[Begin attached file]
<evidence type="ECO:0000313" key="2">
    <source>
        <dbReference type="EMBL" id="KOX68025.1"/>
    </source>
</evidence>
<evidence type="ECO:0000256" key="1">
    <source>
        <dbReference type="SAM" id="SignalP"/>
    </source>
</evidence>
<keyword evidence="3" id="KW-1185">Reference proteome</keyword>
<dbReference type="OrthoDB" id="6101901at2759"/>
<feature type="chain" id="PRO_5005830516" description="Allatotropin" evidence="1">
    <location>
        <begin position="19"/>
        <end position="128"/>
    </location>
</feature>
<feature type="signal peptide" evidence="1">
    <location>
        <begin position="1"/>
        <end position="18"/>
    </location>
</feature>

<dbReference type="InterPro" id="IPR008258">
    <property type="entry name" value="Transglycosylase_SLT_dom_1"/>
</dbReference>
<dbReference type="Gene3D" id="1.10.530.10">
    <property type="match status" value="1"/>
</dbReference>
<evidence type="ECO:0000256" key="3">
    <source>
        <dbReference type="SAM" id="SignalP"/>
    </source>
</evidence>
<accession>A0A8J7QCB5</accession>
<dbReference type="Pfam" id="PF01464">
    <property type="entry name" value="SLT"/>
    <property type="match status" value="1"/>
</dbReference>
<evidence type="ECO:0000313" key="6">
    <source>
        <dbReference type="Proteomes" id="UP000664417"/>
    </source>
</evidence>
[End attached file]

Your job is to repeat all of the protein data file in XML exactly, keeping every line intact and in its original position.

<evidence type="ECO:0000313" key="2">
    <source>
        <dbReference type="EMBL" id="KOX68025.1"/>
    </source>
</evidence>
<evidence type="ECO:0000256" key="1">
    <source>
        <dbReference type="SAM" id="SignalP"/>
    </source>
</evidence>
<keyword evidence="3" id="KW-1185">Reference proteome</keyword>
<dbReference type="OrthoDB" id="6101901at2759"/>
<feature type="chain" id="PRO_5005830516" description="Allatotropin" evidence="1">
    <location>
        <begin position="19"/>
        <end position="128"/>
    </location>
</feature>
<feature type="signal peptide" evidence="1">
    <location>
        <begin position="1"/>
        <end position="18"/>
    </location>
</feature>

<dbReference type="InterPro" id="IPR008258">
    <property type="entry name" value="Transglycosylase_SLT_dom_1"/>
</dbReference>
<dbReference type="Gene3D" id="1.10.530.10">
    <property type="match status" value="1"/>
</dbReference>
<evidence type="ECO:0000256" key="3">
    <source>
        <dbReference type="SAM" id="SignalP"/>
    </source>
</evidence>
<accession>A0A8J7QCB5</accession>
<dbReference type="Pfam" id="PF01464">
    <property type="entry name" value="SLT"/>
    <property type="match status" value="1"/>
</dbReference>
<evidence type="ECO:0000313" key="6">
    <source>
        <dbReference type="Proteomes" id="UP000664417"/>
    </source>
</evidence>